> BUSONI Brautwahl & Geharnischte suites Timpani 1C1054 [RB]: Classical Reviews- April 2002 MusicWeb-International

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Brautwahl Suite (1913) 33.06
Geharnischte Suite (1895-1903) 28.14
Orchestre Philharmonique de Timisoara/Jean-Francois Antoniolirec Timisoara, September 1998
TIMPANI 1C1054 [64.16]


Experience Classicsonline

Busoni is not exactly an over-recorded composer and the present disc ushers two works into the catalogue for the first time - that is until someone tells me otherwise.

Black arts, the supernatural and wizardry of the three hour opera Die Brautwahl made me think of the early German expressionist cinema: Der Golem and The Cabinet of Dr Caligari. Busoni, wishing to rescue some vivid music from the oblivion into which Brautwahl fell after its first six performances at the Hamburg Opera, created a five movement suite. This was premiered in Berlin on 3 January 1913 by Berlin PO/Oskar Fried. Busoni conducted it with the LSO at London's Queen's Hall on 22 June 1920.

The Suite: 1. Ghostly Music: reeks with the influences of Dukas, Berlioz and even early Mahler (first symphony). 2. Lyric Music is affecting with a touch of Schreker and, over a barely audible pizzicato, a resilient string theme skating over the edge of bathos into John Barry territory without quite falling into the pit. Busoni handles his fine invention with delicacy and no hint of fatigue. 3. Mystic Piece is druidic - akin to John Ireland's Forgotten Rite (exactly contemporaneous) mixed with Rachmaninov's Isle Of The Dead, La Valse and Valse Triste. 4. Hebrew Music veers between sobriety and distrait emotionalism. Some wonderfully dry brass playing is to be heard amid all the Faustian wraiths. 5. Joyous Music: This brief toboggan ride of a movement, flits and effervesces: wind-blown, Hungarian (the similarity is to Bartók's Concerto for Orchestra) and aromatic.

Geharnischte Suite (The Armoured Suite) is in four movements (premiered in 8 October 1897) and is not linked to any opera. Busoni's spell (1888-1890) in Helsinki, then Helsingfors, brought him into contact with Sibelius and his circle. The four movements are dedicated to the friends of Lesko ('Den Leskowiten' in the score). Lesko was Busoni's dog. The booklet includes a photograph of Busoni with Lesko. The movements are: 1. Sibelius; 2. Adolf Paul (the playwright whose works were furnished with incidental music by Sibelius); 3. Armas Järnefelt (he of Praeludium fame); 4 Eero Järnefelt (Armas's brother).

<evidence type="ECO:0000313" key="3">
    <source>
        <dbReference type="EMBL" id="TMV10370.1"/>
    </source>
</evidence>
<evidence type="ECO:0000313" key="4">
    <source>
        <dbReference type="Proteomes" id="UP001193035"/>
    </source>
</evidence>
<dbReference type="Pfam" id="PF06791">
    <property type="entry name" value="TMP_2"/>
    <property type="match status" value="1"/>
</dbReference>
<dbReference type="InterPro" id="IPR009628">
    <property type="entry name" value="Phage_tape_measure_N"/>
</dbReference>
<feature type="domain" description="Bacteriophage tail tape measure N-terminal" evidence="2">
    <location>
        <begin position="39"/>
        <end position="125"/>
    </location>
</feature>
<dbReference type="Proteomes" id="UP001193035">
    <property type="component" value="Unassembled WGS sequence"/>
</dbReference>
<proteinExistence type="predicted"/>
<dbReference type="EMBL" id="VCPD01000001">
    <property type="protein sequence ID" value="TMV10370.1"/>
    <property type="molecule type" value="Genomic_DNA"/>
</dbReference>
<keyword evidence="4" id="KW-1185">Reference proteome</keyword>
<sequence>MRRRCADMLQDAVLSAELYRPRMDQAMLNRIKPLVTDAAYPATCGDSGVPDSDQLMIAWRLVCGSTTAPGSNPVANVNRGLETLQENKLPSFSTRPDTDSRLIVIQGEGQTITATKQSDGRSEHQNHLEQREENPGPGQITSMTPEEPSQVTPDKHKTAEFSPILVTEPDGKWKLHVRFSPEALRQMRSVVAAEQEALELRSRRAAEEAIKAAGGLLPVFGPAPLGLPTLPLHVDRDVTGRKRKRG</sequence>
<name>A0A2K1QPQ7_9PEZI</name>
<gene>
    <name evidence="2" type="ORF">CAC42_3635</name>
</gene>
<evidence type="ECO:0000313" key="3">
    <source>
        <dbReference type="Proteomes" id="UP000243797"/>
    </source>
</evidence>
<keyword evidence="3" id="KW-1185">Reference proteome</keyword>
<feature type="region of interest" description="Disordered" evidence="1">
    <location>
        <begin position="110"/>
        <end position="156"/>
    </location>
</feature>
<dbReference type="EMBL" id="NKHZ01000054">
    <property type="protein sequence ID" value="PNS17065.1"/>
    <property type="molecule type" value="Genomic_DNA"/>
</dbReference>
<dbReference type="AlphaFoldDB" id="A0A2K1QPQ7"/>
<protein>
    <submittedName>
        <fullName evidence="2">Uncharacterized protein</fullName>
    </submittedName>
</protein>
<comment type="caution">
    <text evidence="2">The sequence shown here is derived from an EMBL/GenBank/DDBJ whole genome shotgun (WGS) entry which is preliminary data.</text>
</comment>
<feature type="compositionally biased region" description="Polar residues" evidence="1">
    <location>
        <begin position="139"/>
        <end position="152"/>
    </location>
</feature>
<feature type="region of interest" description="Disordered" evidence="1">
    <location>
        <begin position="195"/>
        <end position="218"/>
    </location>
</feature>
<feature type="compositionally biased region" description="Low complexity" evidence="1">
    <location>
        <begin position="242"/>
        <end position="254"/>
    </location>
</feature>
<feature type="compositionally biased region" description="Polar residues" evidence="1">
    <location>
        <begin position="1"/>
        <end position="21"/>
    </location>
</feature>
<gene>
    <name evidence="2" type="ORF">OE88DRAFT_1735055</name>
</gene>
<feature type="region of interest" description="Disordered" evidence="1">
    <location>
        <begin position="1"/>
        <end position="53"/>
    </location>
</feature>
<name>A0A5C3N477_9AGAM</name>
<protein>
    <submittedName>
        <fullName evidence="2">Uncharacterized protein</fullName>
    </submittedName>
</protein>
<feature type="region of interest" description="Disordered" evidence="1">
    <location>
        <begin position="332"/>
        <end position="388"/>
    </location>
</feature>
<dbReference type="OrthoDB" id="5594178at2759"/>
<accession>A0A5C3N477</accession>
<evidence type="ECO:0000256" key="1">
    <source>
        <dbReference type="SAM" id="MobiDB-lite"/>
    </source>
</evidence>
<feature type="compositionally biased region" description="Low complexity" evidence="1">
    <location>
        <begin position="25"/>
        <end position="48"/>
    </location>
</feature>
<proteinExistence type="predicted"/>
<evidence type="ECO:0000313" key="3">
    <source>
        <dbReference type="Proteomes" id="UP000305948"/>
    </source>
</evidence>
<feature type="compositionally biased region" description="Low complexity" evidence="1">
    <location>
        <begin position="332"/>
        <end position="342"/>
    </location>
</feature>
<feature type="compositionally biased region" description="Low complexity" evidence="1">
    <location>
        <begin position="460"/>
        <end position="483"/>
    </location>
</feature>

The 'armour' of the title relates to the chivalric scene and can be equated with the shivered lances, metal-laden destriers and gleaming heroism of Elgar's Froissart Overture. For all this, Busoni's suite is frequently lighter in mood than the Elgar: Gallic and jolly - not at all Lutheran. The Grabdenkmal third movement is earnest with Sibelian eddies (symphony 1 and Kullervo, En Saga) and Brucknerian surges. This processional also links with Havergal Brian's In Memoriam. The Ansturm is as bellicose as Szymanowski's Concert Overture and as cheeky as Schwanda the Bagpiper though not as overblown as the Szymanowski. As remission from this mood there is a memorable interlude of wood-magic (which has nothing to do with assaults!) with wonderful hushed strings over the lightest brass staccato.

The playing of the Timisoara Orchestra is clean though not always totally as fluent as the music seems to demand. A greater luxuriance amongst the strings would have been desirable but there is nothing here to cause offence and much to reward.

An easily recommendable disc and one that bids fair to remind us of a little considered corner of the musical treasury.


Rob Barnett


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